Acting FDA chief faces conflict

Keeping two jobs may be one too many for Dr. Andrew C. von Eschenbach, some say

September 28, 2005|By RICARDO ALONSO-ZALDIVAR | RICARDO ALONSO-ZALDIVAR,LOS ANGELES TIMES

WASHINGTON -- President Bush's new Food and Drug Administration chief could face a built-in conflict of interest if he follows through with his plan to keep his present position as head of the National Cancer Institute while also taking over the FDA, some leading physicians and consumer activists caution.

Dr. Andrew C. von Eschenbach expressed confidence this week that he can do both jobs well. But because the FDA has an oversight role in the cancer institute's drug development research, some experts foresee problems - especially since von Eschenbach is publicly committed to accelerating approval of some anti-cancer drugs. Other experts said each job is so demanding that it would be nearly impossible to do justice to both.

Questions raised

Meanwhile, von Eschenbach raised further questions by suggesting Monday that his FDA role may only be temporary.

The main pharmaceutical trade group applauded von Eschenbach's appointment as FDA chief. "The administration has moved quickly and placed the Food and Drug Administration in good hands, allowing the FDA to move forward on a number of important issues," the Pharmaceutical Research and Manufacturers of America said in a statement.

But critics suggested that the proposed arrangement could actually make it harder for the FDA to avoid controversy and move forward.

"It is very hard for him to be in both positions and deal with requests regarding cancer drugs," said Dr. Curt Furberg, a professor at Wake Forest University, who has advised the FDA on safety issues. "I really see a potential conflict. As head of NCI, he may be very eager to get drugs approved by FDA, particularly drugs that have been developed and tested by NCI."

"These are agencies with big budgets that make a lot of decisions that influence the health of individual Americans," said Dr. Jeffrey Drazen, editor in chief of the New England Journal of Medicine. "What we really need are two highly qualified, motivated individual leaders."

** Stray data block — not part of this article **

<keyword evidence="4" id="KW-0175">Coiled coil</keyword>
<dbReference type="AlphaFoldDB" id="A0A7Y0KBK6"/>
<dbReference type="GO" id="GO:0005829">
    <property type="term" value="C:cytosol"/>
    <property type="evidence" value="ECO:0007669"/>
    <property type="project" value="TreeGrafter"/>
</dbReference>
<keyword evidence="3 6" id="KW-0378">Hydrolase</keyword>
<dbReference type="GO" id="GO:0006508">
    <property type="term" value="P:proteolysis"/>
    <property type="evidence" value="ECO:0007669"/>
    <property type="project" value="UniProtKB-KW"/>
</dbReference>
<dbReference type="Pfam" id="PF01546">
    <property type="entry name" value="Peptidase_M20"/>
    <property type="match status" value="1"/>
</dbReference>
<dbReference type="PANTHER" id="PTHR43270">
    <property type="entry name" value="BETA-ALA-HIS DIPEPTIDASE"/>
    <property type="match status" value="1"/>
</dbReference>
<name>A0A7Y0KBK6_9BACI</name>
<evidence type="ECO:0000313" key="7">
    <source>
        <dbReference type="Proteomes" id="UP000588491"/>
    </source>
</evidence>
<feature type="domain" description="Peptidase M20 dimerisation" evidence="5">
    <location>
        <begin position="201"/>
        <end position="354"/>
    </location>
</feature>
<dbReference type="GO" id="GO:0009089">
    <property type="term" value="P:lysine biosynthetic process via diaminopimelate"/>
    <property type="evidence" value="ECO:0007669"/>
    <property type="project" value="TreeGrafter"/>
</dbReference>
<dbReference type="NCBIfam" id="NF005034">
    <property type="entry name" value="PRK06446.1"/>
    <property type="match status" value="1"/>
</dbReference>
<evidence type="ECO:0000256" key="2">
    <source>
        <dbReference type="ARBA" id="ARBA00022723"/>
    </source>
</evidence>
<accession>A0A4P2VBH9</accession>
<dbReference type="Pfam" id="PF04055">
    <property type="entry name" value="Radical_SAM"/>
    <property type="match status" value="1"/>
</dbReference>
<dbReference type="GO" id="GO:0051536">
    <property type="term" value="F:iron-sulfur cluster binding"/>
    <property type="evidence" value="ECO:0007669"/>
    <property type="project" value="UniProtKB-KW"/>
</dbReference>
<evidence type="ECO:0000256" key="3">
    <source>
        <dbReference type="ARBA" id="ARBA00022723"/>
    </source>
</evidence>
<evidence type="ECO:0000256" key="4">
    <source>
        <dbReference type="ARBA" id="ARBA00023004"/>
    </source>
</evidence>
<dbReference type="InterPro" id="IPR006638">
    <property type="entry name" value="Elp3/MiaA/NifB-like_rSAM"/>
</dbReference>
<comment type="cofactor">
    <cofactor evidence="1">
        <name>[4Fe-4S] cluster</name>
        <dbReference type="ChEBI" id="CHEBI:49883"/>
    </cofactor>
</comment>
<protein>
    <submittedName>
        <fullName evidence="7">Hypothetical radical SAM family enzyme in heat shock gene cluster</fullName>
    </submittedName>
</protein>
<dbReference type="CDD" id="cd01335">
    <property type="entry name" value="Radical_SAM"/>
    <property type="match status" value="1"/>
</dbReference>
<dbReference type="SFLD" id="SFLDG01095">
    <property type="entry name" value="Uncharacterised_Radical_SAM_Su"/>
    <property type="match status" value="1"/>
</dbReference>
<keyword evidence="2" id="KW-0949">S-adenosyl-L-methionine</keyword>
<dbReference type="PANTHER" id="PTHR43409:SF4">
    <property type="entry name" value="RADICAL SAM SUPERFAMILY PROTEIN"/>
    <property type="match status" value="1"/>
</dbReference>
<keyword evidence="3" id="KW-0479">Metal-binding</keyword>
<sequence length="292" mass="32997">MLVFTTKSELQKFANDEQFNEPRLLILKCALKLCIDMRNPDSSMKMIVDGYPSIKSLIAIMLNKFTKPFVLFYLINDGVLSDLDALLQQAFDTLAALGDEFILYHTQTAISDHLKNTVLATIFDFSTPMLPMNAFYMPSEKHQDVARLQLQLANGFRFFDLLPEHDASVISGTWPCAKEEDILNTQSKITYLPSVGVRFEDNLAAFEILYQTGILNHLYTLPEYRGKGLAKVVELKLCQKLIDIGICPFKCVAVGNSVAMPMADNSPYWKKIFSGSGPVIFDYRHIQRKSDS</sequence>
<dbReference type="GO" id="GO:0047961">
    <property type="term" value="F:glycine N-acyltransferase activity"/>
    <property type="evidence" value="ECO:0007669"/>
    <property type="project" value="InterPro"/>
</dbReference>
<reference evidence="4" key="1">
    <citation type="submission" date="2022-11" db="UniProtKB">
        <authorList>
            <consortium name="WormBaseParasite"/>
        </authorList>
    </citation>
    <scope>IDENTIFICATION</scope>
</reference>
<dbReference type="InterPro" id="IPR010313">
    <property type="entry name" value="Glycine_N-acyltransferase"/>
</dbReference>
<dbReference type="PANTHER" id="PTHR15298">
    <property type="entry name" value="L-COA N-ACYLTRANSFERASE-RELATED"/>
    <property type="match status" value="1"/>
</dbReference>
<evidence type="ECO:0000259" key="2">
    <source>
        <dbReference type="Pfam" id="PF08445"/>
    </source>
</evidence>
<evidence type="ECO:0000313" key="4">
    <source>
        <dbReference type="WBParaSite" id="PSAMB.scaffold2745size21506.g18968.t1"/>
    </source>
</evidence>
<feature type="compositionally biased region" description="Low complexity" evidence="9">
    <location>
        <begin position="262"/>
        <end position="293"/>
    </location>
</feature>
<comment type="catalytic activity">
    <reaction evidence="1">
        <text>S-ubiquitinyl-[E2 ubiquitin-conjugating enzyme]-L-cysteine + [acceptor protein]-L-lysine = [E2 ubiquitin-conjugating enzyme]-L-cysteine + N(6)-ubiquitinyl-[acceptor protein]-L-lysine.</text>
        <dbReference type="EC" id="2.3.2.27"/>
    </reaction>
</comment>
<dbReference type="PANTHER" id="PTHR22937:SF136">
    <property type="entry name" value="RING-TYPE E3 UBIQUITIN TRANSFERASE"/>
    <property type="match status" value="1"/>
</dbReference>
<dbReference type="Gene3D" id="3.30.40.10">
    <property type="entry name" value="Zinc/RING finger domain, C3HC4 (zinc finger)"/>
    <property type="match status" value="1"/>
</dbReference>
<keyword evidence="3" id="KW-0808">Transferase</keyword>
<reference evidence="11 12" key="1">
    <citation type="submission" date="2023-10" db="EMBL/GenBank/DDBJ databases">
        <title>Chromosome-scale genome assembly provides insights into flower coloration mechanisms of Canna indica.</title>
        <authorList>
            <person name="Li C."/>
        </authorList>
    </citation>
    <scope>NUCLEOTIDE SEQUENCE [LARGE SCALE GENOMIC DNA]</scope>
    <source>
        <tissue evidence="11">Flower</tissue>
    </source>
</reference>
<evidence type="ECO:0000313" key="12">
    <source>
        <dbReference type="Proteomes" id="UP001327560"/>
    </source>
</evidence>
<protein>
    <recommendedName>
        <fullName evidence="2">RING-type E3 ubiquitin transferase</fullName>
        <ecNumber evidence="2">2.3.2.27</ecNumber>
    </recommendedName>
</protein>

"I think it's alarming that he's going to run both jobs at the same time," said Dr. Paul D. Stolley, a former chairman of the University of Maryland's Department of Epidemiology and Preventive Medicine who worked from 2000 to 2001 as a visiting scientist at the FDA. "It's hard enough to run the FDA, alone. Almost nobody's done it well, for years and years." Von Eschenbach's appointment as acting commissioner was announced Friday after the unexplained resignation of Lester M. Crawford, who won Senate confirmation two months ago.

Rocky start

Crawford had gotten off to a rocky start after he delayed a promised decision on whether to allow over-the-counter sales of the so-called morning after contraceptive.

Health and Human Services Deputy Secretary Michael Azar told senior officials Monday that Crawford's departure involved a personal matter, an administration official said.

Crawford's resignation came at a delicate time because the agency has been under fire because of its oversight of drug safety.

In an e-mail Monday to advocates for cancer research, von Eschenbach called his FDA appointment "an interim role."

"I will work to ensure an orderly transition of a new, permanent at the FDA," von Eschenbach wrote.

In its oversight role, the FDA must approve institute-sponsored clinical trials involving humans. It also decides whether drugs developed through such studies may be marketed.

Once a drug has been approved, physicians have broad latitude in prescribing it, even for conditions not authorized by the FDA.

Von Eschenbach "is talking about getting drugs to terminally ill patients faster, and that's a laudable goal," said Diana Zuckerman, president of the National Research Center for Women and Families. "But you can't approve a drug and assume it will only be used for terminally ill patients. Everything he has been quoted as saying suggests he doesn't understand how the FDA works."

Ricardo Alonso-Zaldivar writes for the Los Angeles Times.

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